"OsPK1 homologous to ETR1, an ethylene receptor that is an essential component in ET signal transduction pathway, were up-expressed in Drought 6h"

In this sentence, “an ethylene receptor that is... ” is the ETR1 appositive clause, but the subject of "were up-expressed in drought 6h" is OsPK1, I think it's incorrect usage, but I don't know how to explain it. Or, my understanding is wrong.

Could you analysis this sentence?

  • It looks as if it is missing a comma between OsPK1 and homologous. – as4s4hetic Oct 10 '17 at 14:43
  • Hello, journey. What does OsPK1 mean? I'm not sure I'd use any 'B, homologous to A, ...' construction. Is a verb missing? Can you link to the original? I'm not sure that your own grammar is adequate to express the question sufficiently clearly. Could you analysis this question?? – Edwin Ashworth Oct 10 '17 at 16:13
  • Were both OsPK1 and ETR1 up-expressed? If only OsPK1, is it singular? – Xanne Oct 10 '17 at 16:39
  • Not yet to say the author was illiterate, it’s still true that the passage does not make sense. It’s easy to prove that by dropping the technical terms. (This) homologous to (that), an (other thing) that is an essential component in (la la la), were up-expressed in (gizmicks). Is that a coherent sentence, whether or not you put back the technicalities? No; it isn’t. What is up-expressed? Something like emphasized? What is Drought 6h? If 6h counts droughts, is that not at least (5 x 26) + 8? If it really means draught… aren’t the numbers equally ridiculous? – Robbie Goodwin Oct 10 '17 at 23:28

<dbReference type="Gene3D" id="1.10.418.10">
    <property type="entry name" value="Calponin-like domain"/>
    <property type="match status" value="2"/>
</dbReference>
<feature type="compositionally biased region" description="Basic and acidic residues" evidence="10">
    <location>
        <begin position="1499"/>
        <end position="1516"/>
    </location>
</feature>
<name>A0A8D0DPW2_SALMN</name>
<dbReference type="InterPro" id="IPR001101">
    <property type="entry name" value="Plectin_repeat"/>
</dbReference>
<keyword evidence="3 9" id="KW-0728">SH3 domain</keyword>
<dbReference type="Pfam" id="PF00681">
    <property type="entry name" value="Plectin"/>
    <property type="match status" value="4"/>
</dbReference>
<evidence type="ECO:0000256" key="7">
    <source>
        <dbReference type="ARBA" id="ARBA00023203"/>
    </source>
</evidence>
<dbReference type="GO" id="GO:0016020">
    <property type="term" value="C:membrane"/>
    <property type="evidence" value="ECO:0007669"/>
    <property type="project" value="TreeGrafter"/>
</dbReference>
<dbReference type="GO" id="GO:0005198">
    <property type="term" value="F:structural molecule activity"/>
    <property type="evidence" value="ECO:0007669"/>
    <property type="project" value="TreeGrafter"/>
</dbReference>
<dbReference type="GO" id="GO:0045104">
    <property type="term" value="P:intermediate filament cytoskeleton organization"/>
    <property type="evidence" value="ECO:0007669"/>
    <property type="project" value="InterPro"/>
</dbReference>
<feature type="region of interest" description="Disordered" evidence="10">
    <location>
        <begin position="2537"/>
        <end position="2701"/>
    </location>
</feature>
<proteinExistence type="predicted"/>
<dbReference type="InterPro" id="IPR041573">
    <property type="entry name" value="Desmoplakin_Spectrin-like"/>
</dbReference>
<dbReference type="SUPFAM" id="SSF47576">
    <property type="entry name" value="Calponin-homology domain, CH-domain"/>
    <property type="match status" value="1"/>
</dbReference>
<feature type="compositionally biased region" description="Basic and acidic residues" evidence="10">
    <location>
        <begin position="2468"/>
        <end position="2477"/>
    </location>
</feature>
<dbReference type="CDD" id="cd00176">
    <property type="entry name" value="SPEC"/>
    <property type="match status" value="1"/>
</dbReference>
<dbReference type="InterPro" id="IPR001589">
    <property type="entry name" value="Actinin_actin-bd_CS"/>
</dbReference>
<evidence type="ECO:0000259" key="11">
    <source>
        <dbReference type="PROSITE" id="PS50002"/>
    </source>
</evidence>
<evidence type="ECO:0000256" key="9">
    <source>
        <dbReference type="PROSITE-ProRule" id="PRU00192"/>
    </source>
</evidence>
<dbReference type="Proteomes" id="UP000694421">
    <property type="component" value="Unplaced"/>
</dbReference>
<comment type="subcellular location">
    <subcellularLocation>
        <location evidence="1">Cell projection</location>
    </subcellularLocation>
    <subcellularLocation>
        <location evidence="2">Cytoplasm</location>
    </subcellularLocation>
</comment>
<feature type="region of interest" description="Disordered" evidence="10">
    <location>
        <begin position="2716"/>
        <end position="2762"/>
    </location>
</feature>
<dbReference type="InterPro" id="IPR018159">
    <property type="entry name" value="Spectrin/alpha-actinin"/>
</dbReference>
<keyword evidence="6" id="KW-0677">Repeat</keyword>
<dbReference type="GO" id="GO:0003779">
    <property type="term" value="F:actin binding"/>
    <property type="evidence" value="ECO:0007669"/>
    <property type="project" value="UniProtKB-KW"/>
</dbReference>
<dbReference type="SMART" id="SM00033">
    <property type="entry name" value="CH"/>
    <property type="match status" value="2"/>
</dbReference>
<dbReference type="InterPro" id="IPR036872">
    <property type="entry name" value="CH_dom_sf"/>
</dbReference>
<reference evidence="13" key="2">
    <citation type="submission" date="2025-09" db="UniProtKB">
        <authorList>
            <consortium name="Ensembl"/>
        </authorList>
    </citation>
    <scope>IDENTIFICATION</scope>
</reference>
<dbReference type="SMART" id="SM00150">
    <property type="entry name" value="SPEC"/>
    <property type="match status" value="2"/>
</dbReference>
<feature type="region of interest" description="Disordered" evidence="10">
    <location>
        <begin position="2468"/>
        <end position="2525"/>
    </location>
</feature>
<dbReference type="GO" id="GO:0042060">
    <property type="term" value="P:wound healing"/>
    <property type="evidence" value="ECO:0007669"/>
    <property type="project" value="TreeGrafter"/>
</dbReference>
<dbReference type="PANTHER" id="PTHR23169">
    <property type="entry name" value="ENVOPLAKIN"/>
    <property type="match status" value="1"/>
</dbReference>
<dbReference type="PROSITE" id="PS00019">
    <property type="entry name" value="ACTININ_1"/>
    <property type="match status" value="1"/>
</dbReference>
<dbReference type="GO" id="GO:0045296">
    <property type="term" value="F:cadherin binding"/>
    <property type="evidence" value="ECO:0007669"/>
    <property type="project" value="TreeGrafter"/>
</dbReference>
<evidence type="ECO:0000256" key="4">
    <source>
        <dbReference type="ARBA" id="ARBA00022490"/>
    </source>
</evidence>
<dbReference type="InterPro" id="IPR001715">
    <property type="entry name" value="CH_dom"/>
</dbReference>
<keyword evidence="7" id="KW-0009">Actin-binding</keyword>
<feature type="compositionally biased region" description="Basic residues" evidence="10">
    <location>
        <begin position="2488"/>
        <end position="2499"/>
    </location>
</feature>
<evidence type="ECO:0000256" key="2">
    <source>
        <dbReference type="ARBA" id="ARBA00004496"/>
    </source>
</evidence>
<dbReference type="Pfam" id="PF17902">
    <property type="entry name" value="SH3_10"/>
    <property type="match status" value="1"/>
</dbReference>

• I'm sorry I did not explain the details of the meaning of the sentence. In this sentence, "OsPK1" is genes in rice; ETR1 is another gene, you can understand them into A and B, " drought 6h" means a condition that drought treatment 6 h. – journey sunny Oct 11 '17 at 1:19

Your Answer

By clicking “Post Your Answer”, you agree to our terms of service, privacy policy and cookie policy

Browse other questions tagged or ask your own question.